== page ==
The Odissi I dance loves this truth. Love, here, even when it is between gods, is not as perfect as the stories of love I grew up listening to, reading, or watching in popular culture. Love of the gods, when danced in Odissi, is so gloriously ironic. Maybe that’s why it’s not a dead medium yet. Shiva and Parvati are the primal parents, masculine and feminine, tandav and lasya, but they have their mad mood swings, you know, when they go totally Bhairav and Kali on each other and the world. Krishna and Radha have the most perfect lovemaking, but everything around it is so darn complicated: the waiting, the longing, the jealousy, the Before Sunrise type knowing that tonight might be the only night they have together.
And then there is a dance like “Chhaya Jhatak,” which my guru composed soon after he created his first masterpiece dance, inspired by the Konark Temple. Konark is about Surya, that incredible god without whom there would be no life, no day, no night, no imagination of consciousness – like a Netflix binge.
Chhaya Jhatak is about his fabled wife Chhaya, the Goddess of Shade. What perfect pairing, like that old love adage: “opposites attract.” But then, in Chhaya and Surya’s love story, there is a hint of pain. Chhaya and Surya cannot be one – the sun’s shadow is always separate from it. When the sun appears, the night must end. The dance my guru created is about longing and waiting – Chhaya is forever waiting for Surya.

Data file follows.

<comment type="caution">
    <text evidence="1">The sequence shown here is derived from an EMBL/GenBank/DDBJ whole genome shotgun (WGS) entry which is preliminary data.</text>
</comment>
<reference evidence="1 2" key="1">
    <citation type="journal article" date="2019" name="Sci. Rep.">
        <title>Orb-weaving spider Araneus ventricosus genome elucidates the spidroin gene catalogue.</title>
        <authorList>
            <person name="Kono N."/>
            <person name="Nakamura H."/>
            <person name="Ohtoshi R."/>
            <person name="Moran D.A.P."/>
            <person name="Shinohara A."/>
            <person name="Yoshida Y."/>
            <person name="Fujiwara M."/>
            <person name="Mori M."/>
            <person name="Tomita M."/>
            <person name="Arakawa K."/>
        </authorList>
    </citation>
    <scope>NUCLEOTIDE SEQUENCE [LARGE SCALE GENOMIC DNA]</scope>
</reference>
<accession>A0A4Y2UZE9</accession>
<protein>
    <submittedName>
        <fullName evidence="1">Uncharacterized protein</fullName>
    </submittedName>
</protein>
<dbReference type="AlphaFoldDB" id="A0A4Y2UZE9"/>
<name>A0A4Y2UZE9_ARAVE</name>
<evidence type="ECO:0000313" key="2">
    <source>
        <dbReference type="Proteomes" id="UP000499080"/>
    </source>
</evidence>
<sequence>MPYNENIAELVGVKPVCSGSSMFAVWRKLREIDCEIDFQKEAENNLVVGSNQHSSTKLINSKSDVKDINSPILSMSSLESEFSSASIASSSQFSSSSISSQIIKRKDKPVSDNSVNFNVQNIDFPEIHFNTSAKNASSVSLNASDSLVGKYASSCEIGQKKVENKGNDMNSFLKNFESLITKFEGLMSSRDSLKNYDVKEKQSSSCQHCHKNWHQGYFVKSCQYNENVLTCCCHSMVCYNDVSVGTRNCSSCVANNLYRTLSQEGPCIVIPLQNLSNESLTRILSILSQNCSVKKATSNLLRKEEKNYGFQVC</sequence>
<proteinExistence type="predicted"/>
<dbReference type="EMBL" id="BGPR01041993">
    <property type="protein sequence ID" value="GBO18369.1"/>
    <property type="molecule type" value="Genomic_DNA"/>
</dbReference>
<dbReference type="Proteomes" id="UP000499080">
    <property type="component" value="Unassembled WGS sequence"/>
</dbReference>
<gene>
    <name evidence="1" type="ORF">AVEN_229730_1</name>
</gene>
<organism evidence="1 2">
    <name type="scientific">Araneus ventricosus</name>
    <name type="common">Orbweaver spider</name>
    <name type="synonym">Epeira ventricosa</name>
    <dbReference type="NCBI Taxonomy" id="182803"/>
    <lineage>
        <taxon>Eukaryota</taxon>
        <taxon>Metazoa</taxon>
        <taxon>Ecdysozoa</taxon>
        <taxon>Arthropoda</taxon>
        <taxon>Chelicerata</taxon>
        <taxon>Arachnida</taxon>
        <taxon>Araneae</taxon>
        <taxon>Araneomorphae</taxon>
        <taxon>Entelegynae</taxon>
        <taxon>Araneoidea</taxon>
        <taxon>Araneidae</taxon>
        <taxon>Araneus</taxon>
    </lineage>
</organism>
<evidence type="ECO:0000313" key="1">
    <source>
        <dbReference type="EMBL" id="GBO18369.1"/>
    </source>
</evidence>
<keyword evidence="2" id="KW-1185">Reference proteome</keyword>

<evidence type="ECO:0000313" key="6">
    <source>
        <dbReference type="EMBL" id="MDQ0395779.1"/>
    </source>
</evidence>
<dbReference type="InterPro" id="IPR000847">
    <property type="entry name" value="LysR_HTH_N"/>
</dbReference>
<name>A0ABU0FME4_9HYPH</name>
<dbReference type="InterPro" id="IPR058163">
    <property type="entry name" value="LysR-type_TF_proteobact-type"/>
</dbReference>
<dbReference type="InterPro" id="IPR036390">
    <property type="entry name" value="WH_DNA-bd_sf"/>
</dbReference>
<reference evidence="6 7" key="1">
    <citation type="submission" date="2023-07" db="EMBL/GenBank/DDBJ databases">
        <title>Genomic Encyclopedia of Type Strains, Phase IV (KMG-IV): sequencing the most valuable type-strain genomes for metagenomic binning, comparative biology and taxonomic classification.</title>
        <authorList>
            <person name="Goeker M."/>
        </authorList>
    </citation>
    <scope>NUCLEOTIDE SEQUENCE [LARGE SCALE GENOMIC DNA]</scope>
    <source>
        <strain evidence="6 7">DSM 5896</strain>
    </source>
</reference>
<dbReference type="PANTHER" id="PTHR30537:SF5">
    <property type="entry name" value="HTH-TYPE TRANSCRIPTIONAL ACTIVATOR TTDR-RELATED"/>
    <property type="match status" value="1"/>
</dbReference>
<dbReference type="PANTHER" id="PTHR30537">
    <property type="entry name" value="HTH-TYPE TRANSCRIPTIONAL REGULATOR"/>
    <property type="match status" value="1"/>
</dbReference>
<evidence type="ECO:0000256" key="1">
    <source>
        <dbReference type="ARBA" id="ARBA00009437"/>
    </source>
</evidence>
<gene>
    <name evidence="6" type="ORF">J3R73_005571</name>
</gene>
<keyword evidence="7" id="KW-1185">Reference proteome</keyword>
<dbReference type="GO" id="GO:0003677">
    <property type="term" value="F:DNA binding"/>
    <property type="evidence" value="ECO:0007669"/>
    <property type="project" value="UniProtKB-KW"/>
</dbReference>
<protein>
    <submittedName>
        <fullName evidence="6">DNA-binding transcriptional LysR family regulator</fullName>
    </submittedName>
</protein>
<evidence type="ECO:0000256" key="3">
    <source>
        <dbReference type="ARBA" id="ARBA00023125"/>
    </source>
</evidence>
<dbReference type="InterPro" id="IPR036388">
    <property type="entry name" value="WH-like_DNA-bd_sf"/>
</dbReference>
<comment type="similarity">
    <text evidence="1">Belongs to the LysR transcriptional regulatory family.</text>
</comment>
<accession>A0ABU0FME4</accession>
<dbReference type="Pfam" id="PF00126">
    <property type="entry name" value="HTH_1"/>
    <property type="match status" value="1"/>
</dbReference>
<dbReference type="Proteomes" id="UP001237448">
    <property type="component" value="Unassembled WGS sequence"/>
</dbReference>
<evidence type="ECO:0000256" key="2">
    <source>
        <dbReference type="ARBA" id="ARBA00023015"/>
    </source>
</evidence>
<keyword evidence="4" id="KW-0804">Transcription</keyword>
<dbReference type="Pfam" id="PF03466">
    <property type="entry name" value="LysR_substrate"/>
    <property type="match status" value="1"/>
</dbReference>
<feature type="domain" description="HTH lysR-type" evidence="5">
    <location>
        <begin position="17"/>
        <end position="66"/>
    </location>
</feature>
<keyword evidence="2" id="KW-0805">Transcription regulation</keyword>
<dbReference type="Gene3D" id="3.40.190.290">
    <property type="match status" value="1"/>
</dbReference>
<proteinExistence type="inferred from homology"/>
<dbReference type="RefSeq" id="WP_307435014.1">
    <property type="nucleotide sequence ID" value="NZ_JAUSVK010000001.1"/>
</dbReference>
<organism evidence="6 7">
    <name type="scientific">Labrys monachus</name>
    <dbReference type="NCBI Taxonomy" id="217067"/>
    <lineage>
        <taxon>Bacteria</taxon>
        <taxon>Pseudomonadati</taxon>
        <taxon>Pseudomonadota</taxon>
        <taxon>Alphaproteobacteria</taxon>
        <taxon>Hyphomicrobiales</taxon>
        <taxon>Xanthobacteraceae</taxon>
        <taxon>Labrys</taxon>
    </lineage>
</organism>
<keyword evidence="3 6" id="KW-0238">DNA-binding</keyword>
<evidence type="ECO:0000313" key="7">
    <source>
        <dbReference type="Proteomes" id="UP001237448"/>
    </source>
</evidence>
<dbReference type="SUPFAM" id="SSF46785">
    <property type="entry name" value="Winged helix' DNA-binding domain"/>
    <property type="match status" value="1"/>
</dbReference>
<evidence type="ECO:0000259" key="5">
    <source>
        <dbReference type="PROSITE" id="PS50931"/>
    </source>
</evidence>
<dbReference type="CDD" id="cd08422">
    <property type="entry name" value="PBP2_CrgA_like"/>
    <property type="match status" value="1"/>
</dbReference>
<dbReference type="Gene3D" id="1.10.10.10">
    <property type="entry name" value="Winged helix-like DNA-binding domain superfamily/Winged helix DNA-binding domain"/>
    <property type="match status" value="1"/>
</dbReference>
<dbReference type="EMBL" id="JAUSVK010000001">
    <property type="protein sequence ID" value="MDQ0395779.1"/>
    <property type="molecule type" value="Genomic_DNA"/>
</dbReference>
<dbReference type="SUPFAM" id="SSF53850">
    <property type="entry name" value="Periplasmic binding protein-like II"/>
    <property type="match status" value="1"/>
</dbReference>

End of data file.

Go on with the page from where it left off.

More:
In many ways, this is a beautiful and modern love story. Haven’t we all experienced this, when we fall in love? Love is the irony of longing. Sometimes it is more enjoyable to anticipate a meeting with your lover than the actual meeting itself. Like Chhaya, you imagine what you will say to him when he arrives; you have imaginary conversations with him; you imagine how he will look when he does arrive. You love the fact that you are in love and longing, together. The pleasure of love is not completion, it is the desire to be complete.
The emotion is called “viraha” in Sanskrit, and it is a powerful way to experience love. I could sublimate it, and tell you that it is an analogy for spiritual love, Advaita philosophy, and waiting for the divine. All of it, would be true. Every powerful metaphor is powerful perhaps because it is connected to a larger reality; I love to call that reality God, some call it Science, some call it Destiny, some call it Chance.
But the fact of the matter is that in the everyday experience of this Larger Reality, we need ironic love. Irony puts the gesture back into love; we need both intimacy and distance, and the longing to go the distance. We all aspire for uncomplicated, pure happiness as the perfect state of being; we fail at attaining it; we rationalise; we try to seize control. We look around us – at our newsfeeds – and see only the apocalyptic worst.
But when there is painful longing, waiting, and even despair; there is a change in the way you look upon your beloved, your ultimate desires – this is when you experience surrender, and freedom. It is when you learn to open your heart and be vulnerable. It is when the awareness of absence evokes that beautiful presence, just like it did for Chhaya.
Maybe happiness in the modern world can only be that kind of presence – both missed and experienced simultaneously. Maybe in the living of life, this is what bhakti really is, and so is hope. Maybe that’s why I need Odissi, and so do you – to preserve precious irony, and its attendant sakhi-feelings: vulnerability and incompleteness, which we tend to undervalue.
As long as we’re dancing in the ambit of this perfectly ironic elbow-crook-sized distance, Odissi will not be dead, and neither will we; words like happiness, love, longing, and bhakti will be saved from collapsing into perfect and stilted notions that are hard to live up to. Irony, on the other hand, is easy to live because it is so darn familiar. As familiar as the perennial desire to fall in love.